Sort of like a white crystally looking substance. And I was like, Ooh, what's that? She's like, Oh, it's meth. You want to try it? And I was like, Oh yeah, sure. Why not? I've heard somebody in the other room. , no, no, don't let her do it. She's going to get addicted. Don't let her do it. But I was kind of like, whatever, shut up.

I want you, so she put some of the crystals into a little meth pipe, let the box and turned it into liquid. And that was my first experience with smoking meth. , it made me feel fantastic. It made me feel super happy and like, I didn't have a care in the world.  My whole face felt all cool. And like a cool breeze was all over my body. I don't know how to explain it, but it was like a total sense of euphoria. And all I could think about after that was, I just wanted that feeling back.

     It was that, feeling that I had searched so long for

but it wasn't long before I was addicted. I. I told myself I could control it. And I would just have a little every day, make myself feel better, have more energy because one of the things with fibromyalgia is the extreme fatigue, but most of my jobs have been physical jobs, waitressing, cooking, things like that.

 I really needed a little more pep. I had to work, I had to pay the bills. My husband was disabled.  , I had to support my family. at first it was fine. I just smoked a little, made me feel good.  It sort of did what antidepressants weren't doing for me. It gave me that sense of euphoria and feeling on top of the world and , like I could really just do anything and be anywhere 

  You know what they say about tweakers? They're always busy, but never getting anything done. Okay. Sort of what started to happen with me. And I started smoking more and more. When you smoke math, that original feeling of euphoria only lasts for about 30 minutes, but you're still technically high for eight to 10 hours after that.

But after that initial 30 minutes, you want to smoke yet because you want that  feeling back it's, kind of a feeling it's almost like you're on a roller coaster. , your stomach gets all sort of butterfly, ye and your body just feels sort of light almost like you're,  lifted up above the earth or something.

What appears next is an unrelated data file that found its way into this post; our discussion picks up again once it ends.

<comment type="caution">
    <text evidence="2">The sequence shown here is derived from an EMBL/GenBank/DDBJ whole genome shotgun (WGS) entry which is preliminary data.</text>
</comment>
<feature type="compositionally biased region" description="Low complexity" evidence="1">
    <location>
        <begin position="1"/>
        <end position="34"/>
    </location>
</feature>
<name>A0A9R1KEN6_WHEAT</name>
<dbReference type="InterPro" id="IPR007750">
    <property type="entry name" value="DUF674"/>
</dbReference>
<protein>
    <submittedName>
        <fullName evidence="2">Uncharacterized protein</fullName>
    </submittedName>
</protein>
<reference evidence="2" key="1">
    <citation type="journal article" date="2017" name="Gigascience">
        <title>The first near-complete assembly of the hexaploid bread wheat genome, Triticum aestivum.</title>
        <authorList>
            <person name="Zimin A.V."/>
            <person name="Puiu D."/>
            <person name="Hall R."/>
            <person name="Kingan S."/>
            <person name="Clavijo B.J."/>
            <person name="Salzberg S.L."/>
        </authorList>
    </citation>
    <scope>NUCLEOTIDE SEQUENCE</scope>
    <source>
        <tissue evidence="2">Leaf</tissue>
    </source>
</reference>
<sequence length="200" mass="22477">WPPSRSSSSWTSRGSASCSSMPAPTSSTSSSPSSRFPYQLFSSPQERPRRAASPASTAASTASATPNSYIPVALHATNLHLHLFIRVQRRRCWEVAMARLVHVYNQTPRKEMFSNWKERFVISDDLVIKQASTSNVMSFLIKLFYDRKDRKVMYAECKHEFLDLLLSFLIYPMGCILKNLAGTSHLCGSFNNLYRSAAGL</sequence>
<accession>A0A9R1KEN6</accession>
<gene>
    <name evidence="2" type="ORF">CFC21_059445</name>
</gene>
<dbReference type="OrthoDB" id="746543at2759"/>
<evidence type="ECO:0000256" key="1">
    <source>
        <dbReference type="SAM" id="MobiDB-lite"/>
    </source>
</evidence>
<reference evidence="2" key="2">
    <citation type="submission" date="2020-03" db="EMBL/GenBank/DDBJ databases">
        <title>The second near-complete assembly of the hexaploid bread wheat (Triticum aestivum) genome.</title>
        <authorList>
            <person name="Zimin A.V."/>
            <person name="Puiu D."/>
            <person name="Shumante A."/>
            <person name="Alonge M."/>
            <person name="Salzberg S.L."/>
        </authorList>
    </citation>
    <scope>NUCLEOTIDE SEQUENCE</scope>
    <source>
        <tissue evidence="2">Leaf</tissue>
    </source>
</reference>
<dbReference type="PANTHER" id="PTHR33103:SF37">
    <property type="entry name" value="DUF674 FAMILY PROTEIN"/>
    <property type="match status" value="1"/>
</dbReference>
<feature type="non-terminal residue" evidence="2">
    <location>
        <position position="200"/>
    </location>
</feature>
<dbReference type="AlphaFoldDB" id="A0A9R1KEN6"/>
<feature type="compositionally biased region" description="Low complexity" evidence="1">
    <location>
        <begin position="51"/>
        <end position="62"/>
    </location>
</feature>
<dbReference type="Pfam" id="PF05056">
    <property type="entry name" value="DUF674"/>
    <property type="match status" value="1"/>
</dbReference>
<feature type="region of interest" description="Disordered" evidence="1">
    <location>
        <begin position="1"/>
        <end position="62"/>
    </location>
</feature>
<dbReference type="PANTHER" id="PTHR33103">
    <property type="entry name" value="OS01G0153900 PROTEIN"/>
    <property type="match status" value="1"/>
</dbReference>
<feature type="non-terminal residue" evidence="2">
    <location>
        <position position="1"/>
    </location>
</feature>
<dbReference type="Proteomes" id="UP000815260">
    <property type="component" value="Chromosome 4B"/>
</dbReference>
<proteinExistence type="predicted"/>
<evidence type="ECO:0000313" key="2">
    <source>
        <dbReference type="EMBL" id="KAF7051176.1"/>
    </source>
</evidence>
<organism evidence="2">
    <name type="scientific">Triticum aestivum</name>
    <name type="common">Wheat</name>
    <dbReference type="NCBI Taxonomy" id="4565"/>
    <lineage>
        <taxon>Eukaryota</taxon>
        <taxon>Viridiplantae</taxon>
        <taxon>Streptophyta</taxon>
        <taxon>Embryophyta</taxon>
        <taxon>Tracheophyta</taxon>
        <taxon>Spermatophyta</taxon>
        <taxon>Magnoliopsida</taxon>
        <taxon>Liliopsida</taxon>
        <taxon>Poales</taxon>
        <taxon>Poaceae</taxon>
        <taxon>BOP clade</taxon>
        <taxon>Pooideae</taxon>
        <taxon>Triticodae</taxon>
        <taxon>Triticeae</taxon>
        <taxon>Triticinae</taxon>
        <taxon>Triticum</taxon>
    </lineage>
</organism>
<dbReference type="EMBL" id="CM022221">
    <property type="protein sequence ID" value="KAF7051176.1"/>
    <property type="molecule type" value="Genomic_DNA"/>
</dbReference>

It's very hard to , explain or describe the feeling, but. It's very intense and  it's chasing that little dragon. It's always there and you think you're going to catch it, but you never catch it. You're just always chasing that high. So I was effectively overdosing myself constantly cause I was smoking like every hour or less.

All the time I started having little black specks coming out of the pores on my fingers and it felt like bugs were coming out of my skin. I started  picking my arms. I got to the point where I was smoking a Teener is what we called it, which is 1.8 grams. And that's a lot, way too much for one person.

I was smoking it and four days, three days I sat in the doctor's office one day and picked every single dog hair off of my sweater. I  ended up developing Murcia. , what's a, it's a staphylococcus. Okay. It's,  something that  gets in your body if you have an infection and usually in the tropics, which is where I got it in Thailand.

Yeah. Yeah. I had that in Cleveland as well. Then it  lives in your body and it can just basically reappear at any time.  If you get  a large infectious sore  , your body will just be like, Oh, Hey staphylococcus, here we come. And you'll just start exhibiting. So I literally had sores all over my arms and hands.

My boss cut my hours at work because I was a cook. You know, I couldn't be in there with Murcia cooking for people. Oh, wow. I was smoking in the bathroom at work. I think everybody knew I still denied it and lied and said, no, what are you talking about? I don't do drugs.

I literally lied to everybody about it. I even went so far as to smoke in a courthouse bathroom. That's so embarrassing now. Yeah.  You're so brave to be  , telling us this story. Now, many people talk about this, , I know how,  secret have you kept it? Because I didn't even know this. And I think it's probably one of the only times you've ever kept anything from me  cause  we embarrass ourselves in front of each other all the time.

Right. , , I can imagine just like , that's a lot of shame to have to be dealing with, which compounds the issues you're already dealing with. , it's such a difficult place to be.  , I can hardly imagine how difficult it was.

Thank you. I was terrible. I don't even know how I survived that. Now. Looking back I'm like, how did I do this?

I called myself the foil queen because Oh my.  I'd always just smoke off a piece of foil with a straw, which obviously is very bad for you. Lighting aluminum, foil. Great idea.